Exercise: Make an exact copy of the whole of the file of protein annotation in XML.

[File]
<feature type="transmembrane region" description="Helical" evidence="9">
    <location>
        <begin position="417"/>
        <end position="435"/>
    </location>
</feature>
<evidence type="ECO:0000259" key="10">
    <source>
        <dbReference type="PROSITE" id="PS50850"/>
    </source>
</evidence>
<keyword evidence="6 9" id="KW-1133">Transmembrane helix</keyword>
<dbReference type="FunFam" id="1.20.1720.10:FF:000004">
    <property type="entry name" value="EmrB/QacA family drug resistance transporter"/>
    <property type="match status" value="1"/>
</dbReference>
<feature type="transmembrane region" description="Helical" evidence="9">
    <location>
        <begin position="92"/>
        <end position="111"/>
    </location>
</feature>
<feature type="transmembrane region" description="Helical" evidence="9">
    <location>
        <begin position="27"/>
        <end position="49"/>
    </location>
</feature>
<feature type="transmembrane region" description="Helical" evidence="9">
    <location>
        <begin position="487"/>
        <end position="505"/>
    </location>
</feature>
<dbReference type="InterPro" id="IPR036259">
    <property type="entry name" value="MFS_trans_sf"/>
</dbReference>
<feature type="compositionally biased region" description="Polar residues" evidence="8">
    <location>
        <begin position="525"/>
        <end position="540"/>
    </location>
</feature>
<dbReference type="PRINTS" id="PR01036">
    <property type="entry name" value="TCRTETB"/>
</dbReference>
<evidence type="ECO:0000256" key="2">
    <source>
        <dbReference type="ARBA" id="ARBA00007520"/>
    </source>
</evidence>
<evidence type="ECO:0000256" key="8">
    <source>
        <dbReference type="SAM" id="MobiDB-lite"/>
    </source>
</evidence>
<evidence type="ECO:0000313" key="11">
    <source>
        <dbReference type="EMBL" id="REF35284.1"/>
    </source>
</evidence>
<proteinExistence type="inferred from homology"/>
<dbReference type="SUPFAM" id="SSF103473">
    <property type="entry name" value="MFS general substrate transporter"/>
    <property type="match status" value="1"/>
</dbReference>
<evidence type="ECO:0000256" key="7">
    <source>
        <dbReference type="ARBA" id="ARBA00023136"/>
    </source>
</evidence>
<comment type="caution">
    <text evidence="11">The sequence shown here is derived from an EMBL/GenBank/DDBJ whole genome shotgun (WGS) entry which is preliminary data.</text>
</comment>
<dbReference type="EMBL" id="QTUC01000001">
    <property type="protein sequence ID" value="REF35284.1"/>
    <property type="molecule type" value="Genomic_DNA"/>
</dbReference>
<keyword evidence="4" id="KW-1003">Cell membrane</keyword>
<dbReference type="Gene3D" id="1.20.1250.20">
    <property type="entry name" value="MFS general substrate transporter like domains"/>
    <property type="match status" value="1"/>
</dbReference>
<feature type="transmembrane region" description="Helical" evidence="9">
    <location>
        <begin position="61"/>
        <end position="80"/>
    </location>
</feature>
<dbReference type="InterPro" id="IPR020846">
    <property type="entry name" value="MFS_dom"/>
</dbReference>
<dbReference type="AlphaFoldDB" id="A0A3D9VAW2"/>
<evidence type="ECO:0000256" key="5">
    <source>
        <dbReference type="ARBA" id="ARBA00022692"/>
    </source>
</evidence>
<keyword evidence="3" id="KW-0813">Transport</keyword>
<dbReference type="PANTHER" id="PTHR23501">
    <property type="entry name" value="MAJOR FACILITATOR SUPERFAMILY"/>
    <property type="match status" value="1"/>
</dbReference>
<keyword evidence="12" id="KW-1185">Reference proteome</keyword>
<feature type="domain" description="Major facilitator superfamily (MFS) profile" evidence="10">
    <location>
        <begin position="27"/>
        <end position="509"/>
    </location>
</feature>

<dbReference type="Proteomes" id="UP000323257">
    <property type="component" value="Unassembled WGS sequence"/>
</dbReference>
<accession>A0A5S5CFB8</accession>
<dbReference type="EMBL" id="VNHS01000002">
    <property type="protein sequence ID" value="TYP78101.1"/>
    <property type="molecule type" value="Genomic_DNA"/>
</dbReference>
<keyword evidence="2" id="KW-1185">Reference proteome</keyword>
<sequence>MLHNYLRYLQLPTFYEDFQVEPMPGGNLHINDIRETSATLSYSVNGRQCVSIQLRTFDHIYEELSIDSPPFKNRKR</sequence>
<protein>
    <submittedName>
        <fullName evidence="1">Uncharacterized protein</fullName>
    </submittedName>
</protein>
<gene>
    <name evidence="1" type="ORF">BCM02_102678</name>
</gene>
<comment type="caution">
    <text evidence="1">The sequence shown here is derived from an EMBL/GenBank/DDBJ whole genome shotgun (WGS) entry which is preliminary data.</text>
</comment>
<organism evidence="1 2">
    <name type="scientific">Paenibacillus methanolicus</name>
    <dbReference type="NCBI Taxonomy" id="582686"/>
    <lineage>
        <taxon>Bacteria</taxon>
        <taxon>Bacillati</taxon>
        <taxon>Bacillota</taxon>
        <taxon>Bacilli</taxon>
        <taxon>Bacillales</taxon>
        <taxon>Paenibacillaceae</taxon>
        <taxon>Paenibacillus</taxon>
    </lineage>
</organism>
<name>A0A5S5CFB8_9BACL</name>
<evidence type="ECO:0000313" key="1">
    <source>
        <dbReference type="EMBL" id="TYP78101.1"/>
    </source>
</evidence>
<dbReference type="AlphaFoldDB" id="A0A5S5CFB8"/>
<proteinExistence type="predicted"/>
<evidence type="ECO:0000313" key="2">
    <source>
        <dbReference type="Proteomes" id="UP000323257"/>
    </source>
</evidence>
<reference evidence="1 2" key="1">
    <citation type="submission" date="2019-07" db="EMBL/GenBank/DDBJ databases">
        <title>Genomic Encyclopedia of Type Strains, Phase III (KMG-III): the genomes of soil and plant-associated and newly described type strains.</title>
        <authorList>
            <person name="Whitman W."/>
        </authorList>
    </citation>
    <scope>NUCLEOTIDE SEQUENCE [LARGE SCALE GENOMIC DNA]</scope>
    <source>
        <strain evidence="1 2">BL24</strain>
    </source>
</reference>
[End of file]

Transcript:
<feature type="transmembrane region" description="Helical" evidence="9">
    <location>
        <begin position="417"/>
        <end position="435"/>
    </location>
</feature>
<evidence type="ECO:0000259" key="10">
    <source>
        <dbReference type="PROSITE" id="PS50850"/>
    </source>
</evidence>
<keyword evidence="6 9" id="KW-1133">Transmembrane helix</keyword>
<dbReference type="FunFam" id="1.20.1720.10:FF:000004">
    <property type="entry name" value="EmrB/QacA family drug resistance transporter"/>
    <property type="match status" value="1"/>
</dbReference>
<feature type="transmembrane region" description="Helical" evidence="9">
    <location>
        <begin position="92"/>
        <end position="111"/>
    </location>
</feature>
<feature type="transmembrane region" description="Helical" evidence="9">
    <location>
        <begin position="27"/>
        <end position="49"/>
    </location>
</feature>
<feature type="transmembrane region" description="Helical" evidence="9">
    <location>
        <begin position="487"/>
        <end position="505"/>
    </location>
</feature>
<dbReference type="InterPro" id="IPR036259">
    <property type="entry name" value="MFS_trans_sf"/>
</dbReference>
<feature type="compositionally biased region" description="Polar residues" evidence="8">
    <location>
        <begin position="525"/>
        <end position="540"/>
    </location>
</feature>
<dbReference type="PRINTS" id="PR01036">
    <property type="entry name" value="TCRTETB"/>
</dbReference>
<evidence type="ECO:0000256" key="2">
    <source>
        <dbReference type="ARBA" id="ARBA00007520"/>
    </source>
</evidence>
<evidence type="ECO:0000256" key="8">
    <source>
        <dbReference type="SAM" id="MobiDB-lite"/>
    </source>
</evidence>
<evidence type="ECO:0000313" key="11">
    <source>
        <dbReference type="EMBL" id="REF35284.1"/>
    </source>
</evidence>
<proteinExistence type="inferred from homology"/>
<dbReference type="SUPFAM" id="SSF103473">
    <property type="entry name" value="MFS general substrate transporter"/>
    <property type="match status" value="1"/>
</dbReference>
<evidence type="ECO:0000256" key="7">
    <source>
        <dbReference type="ARBA" id="ARBA00023136"/>
    </source>
</evidence>
<comment type="caution">
    <text evidence="11">The sequence shown here is derived from an EMBL/GenBank/DDBJ whole genome shotgun (WGS) entry which is preliminary data.</text>
</comment>
<dbReference type="EMBL" id="QTUC01000001">
    <property type="protein sequence ID" value="REF35284.1"/>
    <property type="molecule type" value="Genomic_DNA"/>
</dbReference>
<keyword evidence="4" id="KW-1003">Cell membrane</keyword>
<dbReference type="Gene3D" id="1.20.1250.20">
    <property type="entry name" value="MFS general substrate transporter like domains"/>
    <property type="match status" value="1"/>
</dbReference>
<feature type="transmembrane region" description="Helical" evidence="9">
    <location>
        <begin position="61"/>
        <end position="80"/>
    </location>
</feature>
<dbReference type="InterPro" id="IPR020846">
    <property type="entry name" value="MFS_dom"/>
</dbReference>
<dbReference type="AlphaFoldDB" id="A0A3D9VAW2"/>
<evidence type="ECO:0000256" key="5">
    <source>
        <dbReference type="ARBA" id="ARBA00022692"/>
    </source>
</evidence>
<keyword evidence="3" id="KW-0813">Transport</keyword>
<dbReference type="PANTHER" id="PTHR23501">
    <property type="entry name" value="MAJOR FACILITATOR SUPERFAMILY"/>
    <property type="match status" value="1"/>
</dbReference>
<keyword evidence="12" id="KW-1185">Reference proteome</keyword>
<feature type="domain" description="Major facilitator superfamily (MFS) profile" evidence="10">
    <location>
        <begin position="27"/>
        <end position="509"/>
    </location>
</feature>

<dbReference type="Proteomes" id="UP000323257">
    <property type="component" value="Unassembled WGS sequence"/>
</dbReference>
<accession>A0A5S5CFB8</accession>
<dbReference type="EMBL" id="VNHS01000002">
    <property type="protein sequence ID" value="TYP78101.1"/>
    <property type="molecule type" value="Genomic_DNA"/>
</dbReference>
<keyword evidence="2" id="KW-1185">Reference proteome</keyword>
<sequence>MLHNYLRYLQLPTFYEDFQVEPMPGGNLHINDIRETSATLSYSVNGRQCVSIQLRTFDHIYEELSIDSPPFKNRKR</sequence>
<protein>
    <submittedName>
        <fullName evidence="1">Uncharacterized protein</fullName>
    </submittedName>
</protein>
<gene>
    <name evidence="1" type="ORF">BCM02_102678</name>
</gene>
<comment type="caution">
    <text evidence="1">The sequence shown here is derived from an EMBL/GenBank/DDBJ whole genome shotgun (WGS) entry which is preliminary data.</text>
</comment>
<organism evidence="1 2">
    <name type="scientific">Paenibacillus methanolicus</name>
    <dbReference type="NCBI Taxonomy" id="582686"/>
    <lineage>
        <taxon>Bacteria</taxon>
        <taxon>Bacillati</taxon>
        <taxon>Bacillota</taxon>
        <taxon>Bacilli</taxon>
        <taxon>Bacillales</taxon>
        <taxon>Paenibacillaceae</taxon>
        <taxon>Paenibacillus</taxon>
    </lineage>
</organism>
<name>A0A5S5CFB8_9BACL</name>
<evidence type="ECO:0000313" key="1">
    <source>
        <dbReference type="EMBL" id="TYP78101.1"/>
    </source>
</evidence>
<dbReference type="AlphaFoldDB" id="A0A5S5CFB8"/>
<proteinExistence type="predicted"/>
<evidence type="ECO:0000313" key="2">
    <source>
        <dbReference type="Proteomes" id="UP000323257"/>
    </source>
</evidence>
<reference evidence="1 2" key="1">
    <citation type="submission" date="2019-07" db="EMBL/GenBank/DDBJ databases">
        <title>Genomic Encyclopedia of Type Strains, Phase III (KMG-III): the genomes of soil and plant-associated and newly described type strains.</title>
        <authorList>
            <person name="Whitman W."/>
        </authorList>
    </citation>
    <scope>NUCLEOTIDE SEQUENCE [LARGE SCALE GENOMIC DNA]</scope>
    <source>
        <strain evidence="1 2">BL24</strain>
    </source>
</reference>